Lewis on fighting Ngannou: 'America likes black on black violence'
Derrick Lewis (top) grapples with Ruan Potts during UFC 184 at Staples Center on February 28, 2015 in Los Angeles. (Harry How/Getty Images)
Derrick Lewis and Francis Ngannou will surely end up squaring off in the octagon before their UFC careers are done.
In the heavyweight division, all paths inevitably end up crossing at one point or another, and with Ngannou and Lewis barnstorming through the big-man ranks and climbing towards contention at essentially the same time, their names are increasingly linked.
In Lewis’ eyes, though, there’s more to the reason why so many people want to see him fight Ngannou.
“I live in America, and America likes black on black violence,” Lewis said, before doubling down when he was asked whether he was joking. “I’m dead serious.”
It would be difficult to argue the fact that both Ngannou and Lewis are black doesn’t play some sort of a role in the wishes of so many fans to see them fight, but other than race and their chosen profession, the two men couldn’t be more different.
While Lewis is a born-and-raised native of Houston, Tex.; Ngannou was born in Cameroon and lived for most of his life in Paris before moving to Las Vegas to train a couple of weeks ago.
And yet, the two seem to be linked in the eyes of many fans and media, who seem to ask each fighter about the other almost every time they’re interviewed.
Even Lewis couldn’t help but compare the way he’s being treated by the UFC to their treatment of Ngannou.
“That guy from France, they did a whole world tour with him but I’m right down the street (in Houston) so I had to drive down here (to Dallas),” Lewis said.
When the UFC brought Ngannou to Las Vegas in March for a promotional appearance during UFC 209 fight week, the Frenchman made it clear he wasn’t impressed by Lewis’ performances in the octagon so far in his career.
Asked about those comments at his own promotional workout on Thursday in Dallas, Lewis refused to take the bait.
“That’s fine, that’s what everybody says,” said Lewis, who fights Mark Hunt on June 10 in New Zealand. “Just get him up in there with me, he’s one of the guys I want to fight next.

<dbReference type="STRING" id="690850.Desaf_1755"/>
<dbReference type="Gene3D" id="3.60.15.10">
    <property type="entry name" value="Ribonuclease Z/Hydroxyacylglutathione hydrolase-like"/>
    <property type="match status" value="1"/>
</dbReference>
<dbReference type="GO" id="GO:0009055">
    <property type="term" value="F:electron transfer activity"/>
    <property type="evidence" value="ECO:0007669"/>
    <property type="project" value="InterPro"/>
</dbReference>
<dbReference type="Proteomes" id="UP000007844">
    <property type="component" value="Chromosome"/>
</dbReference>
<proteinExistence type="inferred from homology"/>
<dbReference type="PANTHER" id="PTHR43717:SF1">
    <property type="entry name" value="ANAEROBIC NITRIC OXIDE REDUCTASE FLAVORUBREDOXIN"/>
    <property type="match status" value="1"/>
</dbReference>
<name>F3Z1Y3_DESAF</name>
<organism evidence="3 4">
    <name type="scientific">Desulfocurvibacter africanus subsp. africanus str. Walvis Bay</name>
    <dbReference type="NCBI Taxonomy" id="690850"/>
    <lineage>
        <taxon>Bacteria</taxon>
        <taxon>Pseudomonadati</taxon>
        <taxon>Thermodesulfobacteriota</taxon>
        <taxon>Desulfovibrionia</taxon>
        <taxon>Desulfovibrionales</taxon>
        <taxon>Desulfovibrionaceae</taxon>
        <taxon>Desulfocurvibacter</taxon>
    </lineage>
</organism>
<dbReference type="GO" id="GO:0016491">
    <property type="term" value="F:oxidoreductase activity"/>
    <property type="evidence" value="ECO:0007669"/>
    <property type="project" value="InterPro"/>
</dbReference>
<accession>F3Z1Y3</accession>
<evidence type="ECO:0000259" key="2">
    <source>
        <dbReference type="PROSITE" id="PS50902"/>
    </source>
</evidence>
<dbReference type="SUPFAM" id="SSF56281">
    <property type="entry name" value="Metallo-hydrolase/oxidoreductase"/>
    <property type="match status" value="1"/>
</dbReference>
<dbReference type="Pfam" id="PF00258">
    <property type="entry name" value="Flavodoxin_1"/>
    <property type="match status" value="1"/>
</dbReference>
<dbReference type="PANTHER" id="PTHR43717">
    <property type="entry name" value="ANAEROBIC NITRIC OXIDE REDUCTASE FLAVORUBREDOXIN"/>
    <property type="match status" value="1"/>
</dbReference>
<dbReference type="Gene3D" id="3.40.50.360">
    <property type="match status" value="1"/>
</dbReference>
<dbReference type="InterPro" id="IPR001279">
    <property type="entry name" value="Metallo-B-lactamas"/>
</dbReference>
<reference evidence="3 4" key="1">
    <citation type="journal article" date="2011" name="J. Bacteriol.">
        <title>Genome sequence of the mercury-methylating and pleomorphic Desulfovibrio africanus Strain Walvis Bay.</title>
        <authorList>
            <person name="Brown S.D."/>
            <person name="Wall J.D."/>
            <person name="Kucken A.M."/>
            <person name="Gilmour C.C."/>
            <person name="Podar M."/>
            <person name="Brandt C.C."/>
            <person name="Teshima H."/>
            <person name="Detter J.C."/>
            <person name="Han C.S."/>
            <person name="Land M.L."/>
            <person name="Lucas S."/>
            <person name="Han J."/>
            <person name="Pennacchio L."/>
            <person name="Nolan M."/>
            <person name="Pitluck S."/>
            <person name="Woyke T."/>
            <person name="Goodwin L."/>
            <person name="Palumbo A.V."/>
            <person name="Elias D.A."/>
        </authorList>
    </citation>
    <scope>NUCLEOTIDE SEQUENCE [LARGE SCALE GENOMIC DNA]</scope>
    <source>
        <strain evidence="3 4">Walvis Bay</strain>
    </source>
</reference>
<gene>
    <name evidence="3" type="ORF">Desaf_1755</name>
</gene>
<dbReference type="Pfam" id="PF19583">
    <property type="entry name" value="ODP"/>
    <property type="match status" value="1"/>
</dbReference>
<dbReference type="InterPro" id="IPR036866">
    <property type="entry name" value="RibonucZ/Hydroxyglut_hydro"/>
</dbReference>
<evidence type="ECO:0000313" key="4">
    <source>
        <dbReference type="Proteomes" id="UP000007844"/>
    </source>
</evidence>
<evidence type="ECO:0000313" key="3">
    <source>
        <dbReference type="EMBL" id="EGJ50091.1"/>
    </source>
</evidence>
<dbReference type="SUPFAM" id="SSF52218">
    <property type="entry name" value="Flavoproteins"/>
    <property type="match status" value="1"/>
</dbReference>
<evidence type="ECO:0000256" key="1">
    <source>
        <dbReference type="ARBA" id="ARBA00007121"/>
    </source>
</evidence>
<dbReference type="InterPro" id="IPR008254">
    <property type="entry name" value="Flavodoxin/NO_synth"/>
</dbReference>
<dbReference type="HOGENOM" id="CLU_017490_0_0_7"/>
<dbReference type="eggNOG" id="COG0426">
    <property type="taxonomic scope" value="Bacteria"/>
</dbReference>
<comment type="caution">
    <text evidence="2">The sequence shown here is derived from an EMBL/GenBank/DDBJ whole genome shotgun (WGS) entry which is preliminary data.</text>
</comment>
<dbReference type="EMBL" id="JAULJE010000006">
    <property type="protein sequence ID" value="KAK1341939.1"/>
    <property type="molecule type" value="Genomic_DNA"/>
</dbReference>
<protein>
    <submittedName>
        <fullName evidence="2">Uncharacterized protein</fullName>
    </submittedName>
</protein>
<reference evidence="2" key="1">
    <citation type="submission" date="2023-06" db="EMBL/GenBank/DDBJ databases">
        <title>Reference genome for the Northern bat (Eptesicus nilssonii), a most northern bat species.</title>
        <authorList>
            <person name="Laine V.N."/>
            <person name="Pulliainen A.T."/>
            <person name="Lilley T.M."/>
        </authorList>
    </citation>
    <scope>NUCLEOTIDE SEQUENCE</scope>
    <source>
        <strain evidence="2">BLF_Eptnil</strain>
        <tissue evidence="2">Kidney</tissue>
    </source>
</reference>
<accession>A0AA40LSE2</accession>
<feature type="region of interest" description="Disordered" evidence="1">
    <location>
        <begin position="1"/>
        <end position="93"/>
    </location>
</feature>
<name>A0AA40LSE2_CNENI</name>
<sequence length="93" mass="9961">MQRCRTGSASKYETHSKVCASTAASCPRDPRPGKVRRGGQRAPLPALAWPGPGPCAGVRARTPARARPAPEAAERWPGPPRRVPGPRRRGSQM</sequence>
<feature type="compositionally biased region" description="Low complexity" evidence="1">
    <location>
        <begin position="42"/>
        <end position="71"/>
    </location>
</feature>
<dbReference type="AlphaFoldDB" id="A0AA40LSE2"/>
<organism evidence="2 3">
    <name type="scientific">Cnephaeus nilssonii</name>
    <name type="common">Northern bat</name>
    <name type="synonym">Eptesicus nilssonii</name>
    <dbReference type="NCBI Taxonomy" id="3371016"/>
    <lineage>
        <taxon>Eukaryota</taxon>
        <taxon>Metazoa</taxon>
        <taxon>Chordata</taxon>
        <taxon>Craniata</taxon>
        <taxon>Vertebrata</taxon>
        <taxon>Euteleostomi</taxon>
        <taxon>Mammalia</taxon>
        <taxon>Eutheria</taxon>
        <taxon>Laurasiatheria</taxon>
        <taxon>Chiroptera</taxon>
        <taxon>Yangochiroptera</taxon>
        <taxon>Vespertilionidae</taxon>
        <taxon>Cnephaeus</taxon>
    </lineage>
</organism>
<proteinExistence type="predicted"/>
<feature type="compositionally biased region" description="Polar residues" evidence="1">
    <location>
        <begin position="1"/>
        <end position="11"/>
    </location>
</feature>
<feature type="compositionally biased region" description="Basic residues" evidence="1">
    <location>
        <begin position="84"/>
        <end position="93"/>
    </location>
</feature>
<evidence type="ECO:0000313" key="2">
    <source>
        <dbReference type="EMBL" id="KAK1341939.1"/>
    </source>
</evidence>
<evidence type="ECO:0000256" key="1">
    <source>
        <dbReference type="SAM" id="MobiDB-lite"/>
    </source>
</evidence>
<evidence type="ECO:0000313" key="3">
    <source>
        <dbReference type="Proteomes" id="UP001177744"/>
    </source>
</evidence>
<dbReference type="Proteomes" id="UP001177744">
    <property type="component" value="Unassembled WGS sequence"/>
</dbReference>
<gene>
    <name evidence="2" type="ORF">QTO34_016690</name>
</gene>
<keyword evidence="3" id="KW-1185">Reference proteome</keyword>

“I’m impressed (with Ngannou), even though he hasn’t fought any top guys. He fought that old guy Andrei (Arlovski), but other than that he hasn’t fought anyone.”
Those aren’t exactly fighting words, but Lewis isn’t hiding the fact that he’s got Ngannou on his mind.
Just like the rest of the MMA world, Lewis seems well aware that wherever his career takes him, he’s on a crash-course to face Ngannou eventually.
NO REPERCUSSIONS YET
Apparently, the punch that Kevin Lee threw at Michael Chiesa during Friday’s Summer Kickoff press conference hasn’t resulted in so much as a slap on the wrist from UFC officials.
Lee landed a crisp right hand as Chiesa charged across the American Airlines Center stage, and similar situations in the past have yielded major fines.
As of Saturday night, though, Lee said he’s so far gotten off scot-free.
“I ain’t heard nothing yet,” Lee said backstage at UFC 211. “I’m expecting it when I get back to Vegas. If it was in Vegas they probably would have given me a harder time for it, but it really wasn’t my fault. He ran up on me, he should have had his hands up.”
In Las Vegas, the Nevada State Athletic Commission — which generally functions as MMA’s de facto governing body — has stringent rules that oversee everything to do with fight promotion.
When Conor McGregor and Nate Diaz threw water bottles and a can of Monster Energy Drink at one another prior to their UFC 202 rematch, the NSAC handed out huge fines to both fighters.
That’s unlikely to happen in Texas, though, where the commission isn’t nearly as powerful and has been the source of considerable controversy over the years.
So instead of digging into his savings and paying a fine, Lee managed to land a nice punch, generate some headlines and get a clip of himself on sports highlight shows all around the world.
The only cost appears to have been a $3,000 pair of sunglasses that Lee broke in the scuffle.
“I don’t give a f--- about it,” Lee said. “People think I’m putting on something, but this is just the way I am. I talk s---, I get in fights.”
AROUND THE OCTAGON
Prior to this weekend, the last time the UFC was in Dallas was back in March of 2015. Expect a return visit soon, as this week’s events have been greeted by massive crowds everywhere the UFC went. Dallas has a legitimate claim to being the best market for the UFC outside of Las Vegas ... Interestingly, the Monster Energy cans that are put on stage during UFC press conferences are no longer full. The cans are still placed on stage next to fighters, but after the nonsense with McGregor and Diaz last summer, they are now empty ... Sometimes, a fighter just sneaks up on you. After James Vick’s TKO win over Marco Polo Reyes on Saturday night, the Texan has now won seven of his eight fights in the UFC. Vick called for a top-10 opponent in the octagon after Saturday’s win, and the guy has certainly earned that opportunity.